WICCU History

Who are we and What do we do?

The WICCU is a 501c3 non-profit organization that provides assistance to Minnesota’s wildlife by performing wildlife rescues, admitting injured and orphaned wild animals, while providing medical support and nursing care during an animal’s rehabilitation process. 

With the support of a variety of veterinarians, our goal is for the patient to be released back into the wild after recovering from the trauma or abandonment they had endured.

We enjoy participating in educational events and sharing with the public our passion to help these animals.  


Founder:  Michelle LaBelle Lake CVT, VTS(ECC).  Permitted wildlife rehabilitator

Throughout her career as a veterinary technician and wildlife rehabilitator, Michelle identified three areas that she believed required more attention.  One, there was a need for wildlife rescue and transport.  Two, there was a need for wildlife to be helped “after hours” when other wildlife centers are closed.  Three, there was a need for critically injured wildlife to have a place to recover from extensive surgeries, injuries, and trauma.  The goal is to help give the animal an opportunity to have another chance at life. (Even if it resulted in them having to be euthanized, they had an opportunity to recover.)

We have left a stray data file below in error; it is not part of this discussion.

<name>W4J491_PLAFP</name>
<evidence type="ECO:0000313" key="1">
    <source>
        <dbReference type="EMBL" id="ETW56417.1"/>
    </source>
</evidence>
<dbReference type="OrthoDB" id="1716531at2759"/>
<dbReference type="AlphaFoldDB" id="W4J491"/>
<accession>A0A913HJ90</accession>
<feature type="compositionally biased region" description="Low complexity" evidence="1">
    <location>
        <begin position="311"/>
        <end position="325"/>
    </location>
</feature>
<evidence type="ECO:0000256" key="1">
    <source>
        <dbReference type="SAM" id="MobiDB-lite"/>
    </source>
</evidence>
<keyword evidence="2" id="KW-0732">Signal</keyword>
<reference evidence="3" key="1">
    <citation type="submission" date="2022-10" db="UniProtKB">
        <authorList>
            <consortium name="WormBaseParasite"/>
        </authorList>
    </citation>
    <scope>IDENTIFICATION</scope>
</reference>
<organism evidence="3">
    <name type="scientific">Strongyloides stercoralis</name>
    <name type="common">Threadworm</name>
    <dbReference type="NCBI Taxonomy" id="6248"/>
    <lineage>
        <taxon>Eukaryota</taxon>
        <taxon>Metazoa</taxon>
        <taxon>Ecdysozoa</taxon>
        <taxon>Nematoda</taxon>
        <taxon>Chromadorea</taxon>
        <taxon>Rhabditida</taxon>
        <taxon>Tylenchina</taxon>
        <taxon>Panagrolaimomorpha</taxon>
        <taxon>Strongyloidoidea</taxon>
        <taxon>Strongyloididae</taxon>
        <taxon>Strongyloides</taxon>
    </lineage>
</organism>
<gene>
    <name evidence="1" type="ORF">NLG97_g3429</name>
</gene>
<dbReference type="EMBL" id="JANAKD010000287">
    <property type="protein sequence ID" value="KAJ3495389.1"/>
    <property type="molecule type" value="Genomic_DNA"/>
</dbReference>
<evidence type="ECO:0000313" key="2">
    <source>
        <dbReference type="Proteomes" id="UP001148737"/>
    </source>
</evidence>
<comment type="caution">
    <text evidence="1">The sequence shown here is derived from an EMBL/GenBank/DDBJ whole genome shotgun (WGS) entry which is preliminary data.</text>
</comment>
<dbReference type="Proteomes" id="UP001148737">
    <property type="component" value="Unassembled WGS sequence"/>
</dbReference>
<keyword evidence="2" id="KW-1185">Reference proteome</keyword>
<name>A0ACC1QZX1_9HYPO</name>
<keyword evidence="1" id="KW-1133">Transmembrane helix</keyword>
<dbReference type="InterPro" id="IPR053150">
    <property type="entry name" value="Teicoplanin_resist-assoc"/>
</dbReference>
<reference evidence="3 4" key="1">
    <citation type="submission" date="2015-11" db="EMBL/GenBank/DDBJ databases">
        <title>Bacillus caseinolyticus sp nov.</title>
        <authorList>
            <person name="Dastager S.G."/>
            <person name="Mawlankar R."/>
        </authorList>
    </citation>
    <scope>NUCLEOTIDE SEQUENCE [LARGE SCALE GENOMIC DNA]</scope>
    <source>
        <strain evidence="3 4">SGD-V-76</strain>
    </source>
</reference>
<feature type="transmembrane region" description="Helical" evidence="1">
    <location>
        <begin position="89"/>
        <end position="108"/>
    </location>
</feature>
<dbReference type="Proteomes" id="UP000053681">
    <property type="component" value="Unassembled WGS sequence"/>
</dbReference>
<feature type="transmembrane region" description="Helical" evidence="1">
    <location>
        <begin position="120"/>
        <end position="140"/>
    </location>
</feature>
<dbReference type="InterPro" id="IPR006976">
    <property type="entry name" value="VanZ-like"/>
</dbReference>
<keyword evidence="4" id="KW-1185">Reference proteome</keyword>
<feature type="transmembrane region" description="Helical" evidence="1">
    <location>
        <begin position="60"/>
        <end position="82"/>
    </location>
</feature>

The WICCU was started because of a little fawn that presented in the middle of the night into the veterinary emergency hospital where Michelle was working.  The fawn had sustained head trauma and some deep wounds.   By giving the fawn time, oxygen therapy and diligent nursing care, they would have had the opportunity to give a more thorough evaluation, to determine if the fawn would have had a good chance at life.  The decision to euthanize was discussed due to the extensive injuries.   Due to the time of night, there was not a place for the little fawn to be transferred out to for the nursing care that it needed.   Already being a permitted rehabilitator and having the training in emergency and critical care medicine, Michelle decided to take the fawn home to work with it.   As she was driving home, a little thought came into her heart.  “Start it.”   It was that moment she decided to start the Wildlife Intensive & Critical Care Unit (WICCU).